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Enter Orestes, with Pylades and two attendants.
 Ladies, have we been directed aright, and are we on the right path to our goal? Chorus
 What do you seek? What desire brings you here? Orestes
I have long been searching for the home of Aegisthus. Chorus
Well, you have found it, and your guide is blameless. Orestes
Which of you, then, would tell those inside of the long-desired presence of us travelers? Chorus
 She will, if the nearest in kin should announce it. Orestes
Go, lady, enter and make it known that certain men of Phocis seek Aegisthus. Electra
Ah, miserable me! Surely you do not bring proof positive of that rumor which we heard? Orestes
 I know nothing of your “rumor”; but the aged Strophius ordered me to give report of Orestes. Electra
What is it, sir? Ah, how fear creeps over me! Orestes
We come bearing his scanty remains in a small urn, as you see. Electra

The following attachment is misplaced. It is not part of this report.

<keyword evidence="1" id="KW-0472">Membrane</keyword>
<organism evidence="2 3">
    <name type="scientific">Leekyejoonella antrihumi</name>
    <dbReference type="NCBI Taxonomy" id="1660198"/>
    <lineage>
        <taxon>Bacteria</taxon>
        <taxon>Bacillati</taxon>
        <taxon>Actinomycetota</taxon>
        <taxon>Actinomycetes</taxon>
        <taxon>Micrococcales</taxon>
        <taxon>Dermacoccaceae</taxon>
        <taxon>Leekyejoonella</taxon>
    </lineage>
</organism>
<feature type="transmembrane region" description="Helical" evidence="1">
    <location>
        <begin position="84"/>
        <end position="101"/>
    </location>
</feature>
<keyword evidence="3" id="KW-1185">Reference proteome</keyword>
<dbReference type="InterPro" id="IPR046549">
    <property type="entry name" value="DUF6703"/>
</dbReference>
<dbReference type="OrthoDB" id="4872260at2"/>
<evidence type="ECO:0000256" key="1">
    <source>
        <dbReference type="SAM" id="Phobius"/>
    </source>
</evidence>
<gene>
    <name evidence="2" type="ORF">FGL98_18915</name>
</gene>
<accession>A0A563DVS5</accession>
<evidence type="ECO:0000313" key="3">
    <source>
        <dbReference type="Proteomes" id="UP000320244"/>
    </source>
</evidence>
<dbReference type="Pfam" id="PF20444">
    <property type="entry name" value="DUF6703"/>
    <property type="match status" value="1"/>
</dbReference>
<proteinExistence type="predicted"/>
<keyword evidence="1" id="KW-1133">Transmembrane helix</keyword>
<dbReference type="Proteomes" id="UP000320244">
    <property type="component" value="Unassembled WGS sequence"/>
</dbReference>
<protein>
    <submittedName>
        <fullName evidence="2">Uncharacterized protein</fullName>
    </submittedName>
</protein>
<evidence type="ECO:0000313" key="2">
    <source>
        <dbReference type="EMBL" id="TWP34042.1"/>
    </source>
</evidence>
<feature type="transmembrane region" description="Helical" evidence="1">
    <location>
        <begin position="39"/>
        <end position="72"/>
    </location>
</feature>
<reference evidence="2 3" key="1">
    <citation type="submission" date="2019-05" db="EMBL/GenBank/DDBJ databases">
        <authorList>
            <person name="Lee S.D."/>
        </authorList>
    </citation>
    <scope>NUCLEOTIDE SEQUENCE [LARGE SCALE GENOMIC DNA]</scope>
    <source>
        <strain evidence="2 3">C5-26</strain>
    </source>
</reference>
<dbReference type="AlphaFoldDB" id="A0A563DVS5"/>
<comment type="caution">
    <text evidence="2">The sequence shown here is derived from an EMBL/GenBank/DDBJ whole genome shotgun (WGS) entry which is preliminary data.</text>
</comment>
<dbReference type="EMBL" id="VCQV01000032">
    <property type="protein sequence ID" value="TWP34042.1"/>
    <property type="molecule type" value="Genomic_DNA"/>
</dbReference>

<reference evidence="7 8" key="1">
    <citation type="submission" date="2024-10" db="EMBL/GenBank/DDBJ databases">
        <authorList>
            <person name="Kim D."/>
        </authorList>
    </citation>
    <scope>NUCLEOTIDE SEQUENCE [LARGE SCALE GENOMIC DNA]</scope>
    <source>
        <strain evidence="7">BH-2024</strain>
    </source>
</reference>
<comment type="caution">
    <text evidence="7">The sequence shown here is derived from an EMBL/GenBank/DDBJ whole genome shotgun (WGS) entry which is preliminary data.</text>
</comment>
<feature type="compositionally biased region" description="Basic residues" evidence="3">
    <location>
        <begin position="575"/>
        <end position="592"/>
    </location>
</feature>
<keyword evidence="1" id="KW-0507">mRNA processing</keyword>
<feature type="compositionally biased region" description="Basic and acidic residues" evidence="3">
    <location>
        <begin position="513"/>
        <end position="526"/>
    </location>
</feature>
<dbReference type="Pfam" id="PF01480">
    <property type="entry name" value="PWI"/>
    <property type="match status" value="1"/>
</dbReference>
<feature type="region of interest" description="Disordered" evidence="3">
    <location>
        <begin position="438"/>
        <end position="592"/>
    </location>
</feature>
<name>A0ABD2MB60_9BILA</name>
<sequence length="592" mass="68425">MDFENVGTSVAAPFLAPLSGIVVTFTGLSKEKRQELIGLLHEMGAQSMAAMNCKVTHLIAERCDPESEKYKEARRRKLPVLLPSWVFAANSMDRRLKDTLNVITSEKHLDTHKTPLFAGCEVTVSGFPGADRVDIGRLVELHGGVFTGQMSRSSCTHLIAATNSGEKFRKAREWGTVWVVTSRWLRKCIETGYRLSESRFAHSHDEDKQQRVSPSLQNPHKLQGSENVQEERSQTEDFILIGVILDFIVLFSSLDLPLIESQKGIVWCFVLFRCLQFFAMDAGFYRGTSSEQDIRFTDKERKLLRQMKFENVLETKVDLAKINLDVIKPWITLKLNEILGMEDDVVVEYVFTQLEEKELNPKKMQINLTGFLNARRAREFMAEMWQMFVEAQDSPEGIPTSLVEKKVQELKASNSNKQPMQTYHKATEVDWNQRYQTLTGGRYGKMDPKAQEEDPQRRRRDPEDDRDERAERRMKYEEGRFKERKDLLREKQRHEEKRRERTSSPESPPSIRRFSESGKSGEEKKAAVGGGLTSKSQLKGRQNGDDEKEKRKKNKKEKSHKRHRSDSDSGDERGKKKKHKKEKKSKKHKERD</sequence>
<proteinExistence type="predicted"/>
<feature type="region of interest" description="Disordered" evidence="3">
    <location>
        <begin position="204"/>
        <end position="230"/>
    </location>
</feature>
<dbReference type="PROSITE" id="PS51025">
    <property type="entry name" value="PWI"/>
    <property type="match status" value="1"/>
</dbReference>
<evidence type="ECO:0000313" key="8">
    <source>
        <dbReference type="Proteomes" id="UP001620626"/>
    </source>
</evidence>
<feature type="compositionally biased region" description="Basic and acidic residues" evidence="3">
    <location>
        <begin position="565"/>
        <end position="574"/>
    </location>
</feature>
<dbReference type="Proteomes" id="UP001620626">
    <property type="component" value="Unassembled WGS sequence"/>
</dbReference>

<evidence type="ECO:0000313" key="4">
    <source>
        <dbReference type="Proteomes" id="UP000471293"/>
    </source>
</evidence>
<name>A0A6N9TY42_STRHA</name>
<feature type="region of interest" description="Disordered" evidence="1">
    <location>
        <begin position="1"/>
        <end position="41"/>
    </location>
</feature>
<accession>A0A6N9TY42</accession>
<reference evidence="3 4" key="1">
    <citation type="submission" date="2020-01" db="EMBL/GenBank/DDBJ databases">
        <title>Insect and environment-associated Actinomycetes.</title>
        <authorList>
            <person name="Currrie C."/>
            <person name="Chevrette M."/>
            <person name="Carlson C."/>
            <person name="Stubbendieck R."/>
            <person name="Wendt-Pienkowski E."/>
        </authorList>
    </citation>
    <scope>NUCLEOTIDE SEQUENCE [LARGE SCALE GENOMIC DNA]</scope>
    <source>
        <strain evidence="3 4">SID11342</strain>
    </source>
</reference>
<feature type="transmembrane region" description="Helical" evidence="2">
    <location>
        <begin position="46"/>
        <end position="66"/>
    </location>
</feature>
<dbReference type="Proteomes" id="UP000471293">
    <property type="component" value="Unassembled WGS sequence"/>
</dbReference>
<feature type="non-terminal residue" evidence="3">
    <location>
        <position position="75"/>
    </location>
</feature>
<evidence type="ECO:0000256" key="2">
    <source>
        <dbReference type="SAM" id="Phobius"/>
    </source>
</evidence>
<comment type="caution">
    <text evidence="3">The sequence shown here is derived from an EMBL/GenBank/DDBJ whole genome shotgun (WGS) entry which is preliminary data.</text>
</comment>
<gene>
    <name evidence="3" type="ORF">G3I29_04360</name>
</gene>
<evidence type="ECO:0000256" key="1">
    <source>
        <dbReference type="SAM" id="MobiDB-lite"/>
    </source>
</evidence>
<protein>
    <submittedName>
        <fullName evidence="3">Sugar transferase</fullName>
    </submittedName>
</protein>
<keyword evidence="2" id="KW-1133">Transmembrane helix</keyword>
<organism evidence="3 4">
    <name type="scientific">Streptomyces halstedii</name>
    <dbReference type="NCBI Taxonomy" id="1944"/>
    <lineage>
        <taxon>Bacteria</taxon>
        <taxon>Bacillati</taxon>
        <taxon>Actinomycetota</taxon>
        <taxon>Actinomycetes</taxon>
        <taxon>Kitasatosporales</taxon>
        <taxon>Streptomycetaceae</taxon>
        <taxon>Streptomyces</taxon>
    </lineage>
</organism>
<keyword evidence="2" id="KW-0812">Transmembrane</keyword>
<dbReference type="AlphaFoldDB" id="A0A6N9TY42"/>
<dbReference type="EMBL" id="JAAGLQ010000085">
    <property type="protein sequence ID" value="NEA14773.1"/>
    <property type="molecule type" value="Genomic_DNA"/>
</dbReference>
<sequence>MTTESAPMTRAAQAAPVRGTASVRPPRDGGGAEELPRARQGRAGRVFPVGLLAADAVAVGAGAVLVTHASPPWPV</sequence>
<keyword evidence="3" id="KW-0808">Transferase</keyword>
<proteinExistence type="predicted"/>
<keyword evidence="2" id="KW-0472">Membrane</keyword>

Oh, the misery! Here, at last, my eyes look for certain, it seems, upon that grievous burden in your hand. Orestes
If your tears are for any of Orestes' tribulations, know that this vessel is his body's home. Electra
Ah, sir, if this urn indeed contains him, then allow me,  by the gods, to take it in my hands, so that I may weep and wail, not for these ashes alone, but for myself and for all our house with them! Orestes
To the attendants.
Take it and give it to her, whoever she may be. For she asks this for herself not as if with hostile intent,  but like one who is his friend, or a kinswoman by blood.The urn is placed in Electra's hands.
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